Sister Mary Ellen Manz remembers the students she taught in the 1980s and 1990s in war-torn southern Sudan.
As a teacher in southern Sudan during the 1980s and 1990s, I recall the first time I was writing on the blackboard and turned around to discover my whole class had left. The children could hear the drone of a dreaded bomber long before I did, and, like a flock of birds taking off, they were gone, out into the trenches they had dug around the school for safety.
That scene would play out many more times during those days when civil war was raging between the northern government of Sudan and the southern Sudan People’s Liberation Army, fighting for independence.
Of course, the bombing would end classes for the day. But the next day all the children would be back in school as if nothing happened.
People asked us sisters serving there, “Why do you stay?” We often asked ourselves that question. The answer always came back to us: “We stay because we love these people, who have known nothing but war.”
For me, that was particularly true with regard to the children. I arrived with other Maryknoll sisters to begin my new assignment in southern Sudan in January 1983. Just a few months later, civil war broke out. Initially the fighting was far from where we were serving, just outside the city of Juba.
The village school had closed several years before. My job was to start it up again. On registration day, 125 children, ranging from 5 to 13 years old, appeared. We divided them by age into three groups. A mother, a catechist and I became their teachers. What amazed me was how anxious the children were to come to school even though at first all we had were notebooks, pencils and blackboards. By 1992 we were a school of over 400 students.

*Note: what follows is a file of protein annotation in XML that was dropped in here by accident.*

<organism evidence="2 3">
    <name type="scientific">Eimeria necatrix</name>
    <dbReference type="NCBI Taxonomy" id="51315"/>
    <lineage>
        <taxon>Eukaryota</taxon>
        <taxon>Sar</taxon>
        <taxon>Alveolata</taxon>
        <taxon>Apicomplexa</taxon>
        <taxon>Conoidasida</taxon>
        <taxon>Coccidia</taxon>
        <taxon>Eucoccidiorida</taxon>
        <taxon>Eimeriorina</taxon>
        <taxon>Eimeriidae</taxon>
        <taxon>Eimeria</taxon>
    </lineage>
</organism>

As war got closer to us, we were forced to evacuate. I can still see those villagers walking stoically with their children, each one carrying whatever they could. They had to camp in empty fields for two months before returning to the village.
Eventually, we all had to leave for good. A camp for the displaced was set up outside Juba and the people lived there in makeshift tents. The principal of the parish school in Juba welcomed us to use the school to teach the displaced children in the afternoon after his students went home. To my surprise, all but two of my students came back to class, even though they had to walk several miles in the heat of the day from the camp to school. They never complained.
Often Juba was being shelled, and I feared the children would panic and trample each other, but the older ones looked out for the younger ones and each child knew where to go during the raids. Thankfully, not one child was hurt or killed.
Each day our oldest boys lit the fires and filled drums with water ready for the mothers who came to make porridge, which kept our children alive. Wood was scarce, so we asked each child to bring one piece of wood to school each day. I must admit I looked the other way when some of the little ones arrived with slats from people’s fences.
After years of terror and many forced evacuations for us and the people we served, the civil war finally came to an end in 2005, and in 2011 South Sudan became an independent nation. But now ethnic fighting is tearing the new country apart.
I think of the children, who remain so much a part of me. Jesus said, “Let the little children come to me, and do not stop them.” I pray that war and fear in South Sudan will come to an end and that the children there may know that the Kingdom of God belongs to them.
Featured Image: Sister Mary Ellen Manz stands proudly surrounded by her students who graduated from ninth grade in the village school amid civil war. (Courtesy of M. Manz/S. Sudan)